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The sun never sets on the Cirque du Soleil.

That's the 10th anniversary motto, said Gilles Ste-Croix, artistic director of Montreal's vagabond sunshine circus, but perhaps only partly in jest. Over the last ten years, the Cirque team has developed into a solid core of creative talent. In addition to Gilles Ste-Croix and founder-creator Guy Lalibertê, the team includes director Franco Dragone, costumer Dominique Lemieux, scenic designer Michel Crête, composer René Dupéré, choreographer Debra Brown and lighting designer Luc Lafortune.

Their efforts combine to produce a special style, in which the age-old elements of circuses are mixed with the technical innovations and new age design that makes Cirque so remarkable. "Through the last few years," Ste-Croix says, "we have been able to build up a good team. We function well. We understand each other. We know where we want to go. Our work is continuing, constant; it grows and develops. It's like a painter. You have to look at all of his pictures to see the complete range of his work, but they all clearly come from the same artist." Then, shifting to another metaphor, he adds, "We are like good chefs in a kitchen. We know that our recipe works. But what we present to our customers is in no way a warming up of the sauce."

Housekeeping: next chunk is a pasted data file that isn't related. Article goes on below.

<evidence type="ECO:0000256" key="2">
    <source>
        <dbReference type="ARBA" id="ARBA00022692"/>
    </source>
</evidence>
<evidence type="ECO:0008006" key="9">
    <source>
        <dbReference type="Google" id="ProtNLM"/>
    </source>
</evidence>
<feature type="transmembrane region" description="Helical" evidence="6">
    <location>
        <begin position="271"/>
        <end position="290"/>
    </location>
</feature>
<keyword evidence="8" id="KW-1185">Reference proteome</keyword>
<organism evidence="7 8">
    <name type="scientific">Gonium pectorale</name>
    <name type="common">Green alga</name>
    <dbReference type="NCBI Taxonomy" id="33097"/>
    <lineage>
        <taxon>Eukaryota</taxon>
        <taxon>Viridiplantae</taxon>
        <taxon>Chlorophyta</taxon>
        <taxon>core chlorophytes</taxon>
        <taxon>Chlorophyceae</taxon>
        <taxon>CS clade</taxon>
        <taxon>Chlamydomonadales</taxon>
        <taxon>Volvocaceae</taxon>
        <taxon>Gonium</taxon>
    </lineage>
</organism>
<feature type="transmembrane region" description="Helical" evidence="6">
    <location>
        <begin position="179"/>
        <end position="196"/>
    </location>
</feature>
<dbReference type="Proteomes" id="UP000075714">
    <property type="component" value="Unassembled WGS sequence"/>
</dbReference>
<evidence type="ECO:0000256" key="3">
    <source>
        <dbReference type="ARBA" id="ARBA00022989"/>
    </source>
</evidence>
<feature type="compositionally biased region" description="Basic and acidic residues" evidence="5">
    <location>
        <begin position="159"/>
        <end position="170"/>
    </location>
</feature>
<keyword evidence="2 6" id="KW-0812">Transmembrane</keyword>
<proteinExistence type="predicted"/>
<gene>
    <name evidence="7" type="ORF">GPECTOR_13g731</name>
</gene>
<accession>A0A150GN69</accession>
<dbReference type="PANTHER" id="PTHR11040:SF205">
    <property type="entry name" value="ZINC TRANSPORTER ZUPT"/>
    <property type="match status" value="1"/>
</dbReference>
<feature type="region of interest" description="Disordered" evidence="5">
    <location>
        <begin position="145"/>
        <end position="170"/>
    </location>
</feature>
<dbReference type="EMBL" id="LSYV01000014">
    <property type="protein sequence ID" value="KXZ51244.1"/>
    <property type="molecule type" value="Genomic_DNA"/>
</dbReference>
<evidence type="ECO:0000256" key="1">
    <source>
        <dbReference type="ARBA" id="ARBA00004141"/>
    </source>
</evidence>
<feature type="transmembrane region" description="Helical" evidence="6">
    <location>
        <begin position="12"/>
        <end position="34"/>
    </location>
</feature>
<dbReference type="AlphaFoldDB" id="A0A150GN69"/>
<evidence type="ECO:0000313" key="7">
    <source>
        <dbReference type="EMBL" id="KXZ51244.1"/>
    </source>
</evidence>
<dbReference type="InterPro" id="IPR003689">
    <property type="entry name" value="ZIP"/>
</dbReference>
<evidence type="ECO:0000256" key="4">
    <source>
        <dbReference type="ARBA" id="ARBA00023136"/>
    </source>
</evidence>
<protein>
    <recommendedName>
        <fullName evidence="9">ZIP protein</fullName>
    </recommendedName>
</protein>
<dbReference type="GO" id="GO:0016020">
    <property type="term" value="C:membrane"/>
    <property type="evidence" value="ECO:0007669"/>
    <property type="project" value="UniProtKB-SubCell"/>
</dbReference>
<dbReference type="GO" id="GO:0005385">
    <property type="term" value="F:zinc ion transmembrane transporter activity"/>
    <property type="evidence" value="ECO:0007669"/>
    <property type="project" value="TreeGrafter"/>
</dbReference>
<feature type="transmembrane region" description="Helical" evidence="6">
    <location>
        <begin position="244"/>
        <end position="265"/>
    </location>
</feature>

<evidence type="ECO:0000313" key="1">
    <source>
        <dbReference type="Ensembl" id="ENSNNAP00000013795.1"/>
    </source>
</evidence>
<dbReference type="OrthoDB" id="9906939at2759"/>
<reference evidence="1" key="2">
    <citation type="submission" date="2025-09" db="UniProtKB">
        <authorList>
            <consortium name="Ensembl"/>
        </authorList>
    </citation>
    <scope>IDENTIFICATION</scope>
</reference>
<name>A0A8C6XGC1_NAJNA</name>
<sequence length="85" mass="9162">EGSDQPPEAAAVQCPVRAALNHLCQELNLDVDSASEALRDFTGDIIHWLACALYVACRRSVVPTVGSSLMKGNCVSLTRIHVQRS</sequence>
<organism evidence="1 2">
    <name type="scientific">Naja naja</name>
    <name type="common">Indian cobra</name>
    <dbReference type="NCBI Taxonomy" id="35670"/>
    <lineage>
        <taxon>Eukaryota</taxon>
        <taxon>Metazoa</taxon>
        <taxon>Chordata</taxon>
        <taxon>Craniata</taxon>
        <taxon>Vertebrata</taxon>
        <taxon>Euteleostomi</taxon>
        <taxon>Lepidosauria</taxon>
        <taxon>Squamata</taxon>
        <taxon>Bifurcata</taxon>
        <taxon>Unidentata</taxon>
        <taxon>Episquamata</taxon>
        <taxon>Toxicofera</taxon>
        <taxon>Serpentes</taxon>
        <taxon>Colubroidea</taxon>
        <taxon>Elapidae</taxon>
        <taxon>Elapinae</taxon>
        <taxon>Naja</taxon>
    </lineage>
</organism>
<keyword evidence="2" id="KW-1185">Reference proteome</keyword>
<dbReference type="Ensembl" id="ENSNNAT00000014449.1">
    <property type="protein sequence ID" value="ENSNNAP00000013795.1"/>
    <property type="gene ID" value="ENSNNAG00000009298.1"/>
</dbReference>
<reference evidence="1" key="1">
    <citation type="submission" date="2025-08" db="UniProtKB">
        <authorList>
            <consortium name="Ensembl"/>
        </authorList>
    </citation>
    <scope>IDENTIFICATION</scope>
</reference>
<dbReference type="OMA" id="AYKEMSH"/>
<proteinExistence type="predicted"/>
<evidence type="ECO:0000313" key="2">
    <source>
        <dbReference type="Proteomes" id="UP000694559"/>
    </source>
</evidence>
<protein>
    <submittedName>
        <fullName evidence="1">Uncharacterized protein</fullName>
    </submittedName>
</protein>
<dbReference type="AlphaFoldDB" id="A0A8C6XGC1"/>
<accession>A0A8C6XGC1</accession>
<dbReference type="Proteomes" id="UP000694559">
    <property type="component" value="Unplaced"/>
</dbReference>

The team comes together to celebrate Cirque du Soleil's 10th anniversary by staging Alegría -- joy in Spanish -- the phrase that shapes the production is: The fools have lost their king. "People seem to be very morose today," says Ste-Croix, explaining the origins of the title. "Everybody now has a global concern, but they're also living in a world of uncertainty and complaining a lot about this. So we decided to call the new show Alegria, which can also be translated as a scream of joy." He adds, "Alegria is like a scream of joy, a scream of life against the moroseness. We would say, 'The king is dead. Alegria!' Because there is life after death in the sense that something new is coming."

In this $3-million production, something old is evoked in Cirque-speak, a visual language that may not be immediately decipherable. The old regime, for example, is represented by feathers and performers in bird costumes, inspired by the "gilded year" at the turn of the century ruled by railroad and petroleum barons. As for the new world, simply look down. "Alegria" has more performers under 18 than any other Cirque production. "When you have a child of 12 who does incredible feats and comes straight at you on the stage and looks at you in the eyes with a smile and goes, 'Hey!'" Ste-Croix says, "you are really taken by that power because they are there to be the future, whereas the old birds represent the period that we are living through that is dying."

True to tradition, the two-year North American tour is launched in Montreal. Meanwhile, Mystère continues to create a sensation in Las Vegas (683,294 people see the show) and Saltimbanco embarks on a six-month run in Tokyo that attracts a great deal of attention (and spectators; 557,851 see Saltimbanco in Tokyo).

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